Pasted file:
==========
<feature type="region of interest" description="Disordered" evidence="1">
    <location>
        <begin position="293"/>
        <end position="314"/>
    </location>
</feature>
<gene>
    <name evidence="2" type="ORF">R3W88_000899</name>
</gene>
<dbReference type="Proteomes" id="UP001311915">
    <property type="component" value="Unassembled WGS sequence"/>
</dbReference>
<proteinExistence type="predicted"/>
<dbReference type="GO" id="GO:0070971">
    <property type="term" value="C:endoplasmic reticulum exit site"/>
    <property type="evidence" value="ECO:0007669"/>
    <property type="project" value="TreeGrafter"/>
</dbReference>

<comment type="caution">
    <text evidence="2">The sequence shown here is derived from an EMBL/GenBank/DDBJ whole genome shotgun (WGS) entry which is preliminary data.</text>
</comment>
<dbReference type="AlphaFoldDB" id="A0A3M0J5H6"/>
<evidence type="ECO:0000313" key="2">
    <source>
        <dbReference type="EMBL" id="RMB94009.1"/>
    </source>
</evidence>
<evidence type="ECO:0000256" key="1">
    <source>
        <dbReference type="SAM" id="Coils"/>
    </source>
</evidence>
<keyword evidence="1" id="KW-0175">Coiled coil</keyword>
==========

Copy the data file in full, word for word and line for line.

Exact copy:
<feature type="region of interest" description="Disordered" evidence="1">
    <location>
        <begin position="293"/>
        <end position="314"/>
    </location>
</feature>
<gene>
    <name evidence="2" type="ORF">R3W88_000899</name>
</gene>
<dbReference type="Proteomes" id="UP001311915">
    <property type="component" value="Unassembled WGS sequence"/>
</dbReference>
<proteinExistence type="predicted"/>
<dbReference type="GO" id="GO:0070971">
    <property type="term" value="C:endoplasmic reticulum exit site"/>
    <property type="evidence" value="ECO:0007669"/>
    <property type="project" value="TreeGrafter"/>
</dbReference>

<comment type="caution">
    <text evidence="2">The sequence shown here is derived from an EMBL/GenBank/DDBJ whole genome shotgun (WGS) entry which is preliminary data.</text>
</comment>
<dbReference type="AlphaFoldDB" id="A0A3M0J5H6"/>
<evidence type="ECO:0000313" key="2">
    <source>
        <dbReference type="EMBL" id="RMB94009.1"/>
    </source>
</evidence>
<evidence type="ECO:0000256" key="1">
    <source>
        <dbReference type="SAM" id="Coils"/>
    </source>
</evidence>
<keyword evidence="1" id="KW-0175">Coiled coil</keyword>